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A year after a tragedy, a First Nations fire chief seeks solutions

When nine died on March 29, 2016 in a Pikangikum house fire, Matthew Miller got angry—and set to work


 
The outside of Pikangikum First Nation resident Juliette Turtle's home, Friday, January 5, 2007. Pikangikum First Nation is a remote-access community located on Pikangikum Lake, approximately 100 km northwest of Red Lake, Ont. Half of the 430 homes are falling apart and unfit to live in, yet continue to be occupied. Ninety per cent don’t have running water or indoor toilets. (John Woods/CP)

A home belonging to a resident of the Pikangikum First Nation, a remote-access community located on Pikangikum Lake, approximately 100 km northwest of Red Lake, Ont. (John Woods/CP)

About a half hour before midnight, a year ago today, the alarm sounded in Pikangikum that a house was on fire. By then, though, the blaze was roaring, and the remote Ojibway community in northwestern Ontario doesn’t have much of a fire department. Two days later, Ontario Fire Marshal’s investigators flew in, staked a grid of taut string over the ashes, and began the grim task of sifting.

So utterly had the overcrowded little bungalow and almost everything in it been destroyed, one investigator said later, that it was like working on an archeological dig. Still, they carefully retrieved the remains of the nine family members who, as the sorely grieving community already knew, had died in the fire: grandparents, parents, little children.

RELATED: Canada—home to Pikangikum, suicide capital of the world

Pikangikum, a fly-in reserve of roughly 2,400, endures much more than its share of suffering. Suicide, addiction, poverty and violence all take their toll. But this was terrible enough to resonate as a singular tragedy. In the far opposite corner of the province, Matthew Miller, the fire chief of the Six Nations of the Grand River in southwestern Ontario, took the news hard.

Miller, 36, has been a paramedic and fire fighter since he was 19, gaining experience working in both in First Nations communities and cities like Hamilton and Waterloo. During a stint with Ontario’s air ambulance service—his dream job at the time, he says—Miller visited dozens of northern reserves accessible mainly by small plane, including Pikangikum.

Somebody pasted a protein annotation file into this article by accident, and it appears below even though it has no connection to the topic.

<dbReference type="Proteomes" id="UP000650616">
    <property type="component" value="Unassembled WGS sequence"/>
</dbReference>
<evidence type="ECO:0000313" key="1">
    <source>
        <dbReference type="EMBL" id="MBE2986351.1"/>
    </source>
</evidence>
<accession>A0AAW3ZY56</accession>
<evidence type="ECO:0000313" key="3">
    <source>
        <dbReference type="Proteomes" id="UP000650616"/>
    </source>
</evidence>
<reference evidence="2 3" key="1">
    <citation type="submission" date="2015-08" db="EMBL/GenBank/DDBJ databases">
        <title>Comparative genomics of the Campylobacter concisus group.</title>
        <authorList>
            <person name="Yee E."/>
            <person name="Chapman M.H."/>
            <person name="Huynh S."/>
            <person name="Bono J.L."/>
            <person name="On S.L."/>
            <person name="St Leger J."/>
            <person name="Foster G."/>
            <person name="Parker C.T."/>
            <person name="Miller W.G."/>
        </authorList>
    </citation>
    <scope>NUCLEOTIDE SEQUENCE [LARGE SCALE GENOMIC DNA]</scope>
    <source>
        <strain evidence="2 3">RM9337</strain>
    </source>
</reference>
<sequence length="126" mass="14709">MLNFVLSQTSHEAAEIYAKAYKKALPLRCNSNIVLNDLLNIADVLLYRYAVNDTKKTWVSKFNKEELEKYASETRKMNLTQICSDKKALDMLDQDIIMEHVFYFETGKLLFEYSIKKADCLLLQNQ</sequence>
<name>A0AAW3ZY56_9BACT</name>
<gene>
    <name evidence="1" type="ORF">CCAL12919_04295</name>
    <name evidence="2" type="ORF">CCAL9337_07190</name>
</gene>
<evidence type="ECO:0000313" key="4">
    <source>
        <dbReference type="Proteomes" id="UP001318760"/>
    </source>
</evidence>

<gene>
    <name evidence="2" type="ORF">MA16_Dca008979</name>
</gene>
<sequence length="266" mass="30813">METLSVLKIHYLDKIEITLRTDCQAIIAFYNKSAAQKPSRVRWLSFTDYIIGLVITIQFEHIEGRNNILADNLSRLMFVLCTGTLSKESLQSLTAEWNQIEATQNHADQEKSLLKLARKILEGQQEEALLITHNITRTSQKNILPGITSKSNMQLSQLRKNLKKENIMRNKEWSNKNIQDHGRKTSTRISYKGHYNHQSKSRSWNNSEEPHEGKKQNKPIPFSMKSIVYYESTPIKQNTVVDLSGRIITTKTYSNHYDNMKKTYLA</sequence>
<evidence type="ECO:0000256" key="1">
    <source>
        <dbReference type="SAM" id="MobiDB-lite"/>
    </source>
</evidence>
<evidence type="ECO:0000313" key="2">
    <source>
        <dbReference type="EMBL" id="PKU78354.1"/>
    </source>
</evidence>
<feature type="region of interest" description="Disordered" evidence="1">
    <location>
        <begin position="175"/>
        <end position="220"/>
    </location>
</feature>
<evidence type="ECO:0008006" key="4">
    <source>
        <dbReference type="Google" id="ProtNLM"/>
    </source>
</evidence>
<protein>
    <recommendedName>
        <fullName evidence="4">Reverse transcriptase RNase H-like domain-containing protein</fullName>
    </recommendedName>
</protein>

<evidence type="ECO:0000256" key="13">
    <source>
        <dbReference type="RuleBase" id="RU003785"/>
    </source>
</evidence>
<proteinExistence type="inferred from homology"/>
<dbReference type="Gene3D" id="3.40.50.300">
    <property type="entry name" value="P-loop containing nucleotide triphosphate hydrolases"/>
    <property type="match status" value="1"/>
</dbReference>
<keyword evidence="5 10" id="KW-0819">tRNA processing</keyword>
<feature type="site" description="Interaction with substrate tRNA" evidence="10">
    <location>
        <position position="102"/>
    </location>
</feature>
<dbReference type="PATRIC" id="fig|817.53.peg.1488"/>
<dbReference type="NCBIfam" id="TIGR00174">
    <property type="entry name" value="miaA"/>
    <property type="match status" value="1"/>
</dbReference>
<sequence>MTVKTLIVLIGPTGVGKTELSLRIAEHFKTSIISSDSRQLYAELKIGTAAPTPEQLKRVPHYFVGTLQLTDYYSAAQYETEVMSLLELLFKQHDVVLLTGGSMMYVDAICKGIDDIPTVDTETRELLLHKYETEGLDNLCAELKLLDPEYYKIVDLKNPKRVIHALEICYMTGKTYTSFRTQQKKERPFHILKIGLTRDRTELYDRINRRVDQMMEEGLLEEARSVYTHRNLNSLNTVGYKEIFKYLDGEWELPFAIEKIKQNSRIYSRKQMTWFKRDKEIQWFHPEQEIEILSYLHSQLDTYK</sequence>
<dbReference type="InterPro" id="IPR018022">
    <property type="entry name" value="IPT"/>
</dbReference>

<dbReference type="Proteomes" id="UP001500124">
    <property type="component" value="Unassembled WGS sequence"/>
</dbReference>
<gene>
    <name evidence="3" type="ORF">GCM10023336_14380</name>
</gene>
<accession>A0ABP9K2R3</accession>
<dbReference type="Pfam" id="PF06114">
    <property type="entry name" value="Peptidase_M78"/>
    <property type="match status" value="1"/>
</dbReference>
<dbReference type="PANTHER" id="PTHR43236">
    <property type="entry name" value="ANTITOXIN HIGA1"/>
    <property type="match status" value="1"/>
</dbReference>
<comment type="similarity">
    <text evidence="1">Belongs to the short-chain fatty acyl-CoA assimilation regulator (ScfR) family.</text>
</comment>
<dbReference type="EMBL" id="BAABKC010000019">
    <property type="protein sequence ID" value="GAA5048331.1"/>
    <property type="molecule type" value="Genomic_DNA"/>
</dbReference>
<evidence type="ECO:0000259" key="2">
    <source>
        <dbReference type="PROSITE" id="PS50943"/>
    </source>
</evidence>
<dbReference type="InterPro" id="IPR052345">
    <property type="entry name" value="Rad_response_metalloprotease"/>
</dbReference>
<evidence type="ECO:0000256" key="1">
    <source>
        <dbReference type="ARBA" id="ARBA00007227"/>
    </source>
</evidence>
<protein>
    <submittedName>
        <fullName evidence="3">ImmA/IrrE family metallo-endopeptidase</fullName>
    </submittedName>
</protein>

He’s proud of the highly professional Six Nations Fire and Emergency Service he now leads, but painfully aware that most First Nations communities aren’t nearly so fortunate. “After Pikangikum, I got quite angry,” Miller says. “And as a result of that I decided that we were going to start doing something more to help our people. So I told my deputy fire chief, ‘We’re not sitting back anymore.’”

With key support from, among others, the Office of the Ontario Fire Marshal and the federal government, Miller began looking into the sorry state of fire safety on Ontario First Nations, and trying to figure out what’s to be done about it. It’s part of a wider national picture. A 2011 federal report, obtained by The Canadian Press through access-to-information legislation, found that residents of reserves were 10 times more likely to die in a house fire than Canadians who live in any other town or city.

Miller has spent much of the past year working with the Ontario Native Firefighters Society, systematically probing the fire safety problems of Ontario reserves. Of course, situations vary widely. Pikangikum, which Miller visited most recently only late last week, offers a glimpse of how bad it can be. “They only have one kind-of, sort-of firefighter,” he says. “That’s the guy that can operate the fire truck, and he’s kind of been pushed into the role of being the fire chief. But they have no programming, no quality assurance, no policies or procedures, no standard operating guidelines, no recruitment, no fire prevention, nothing.”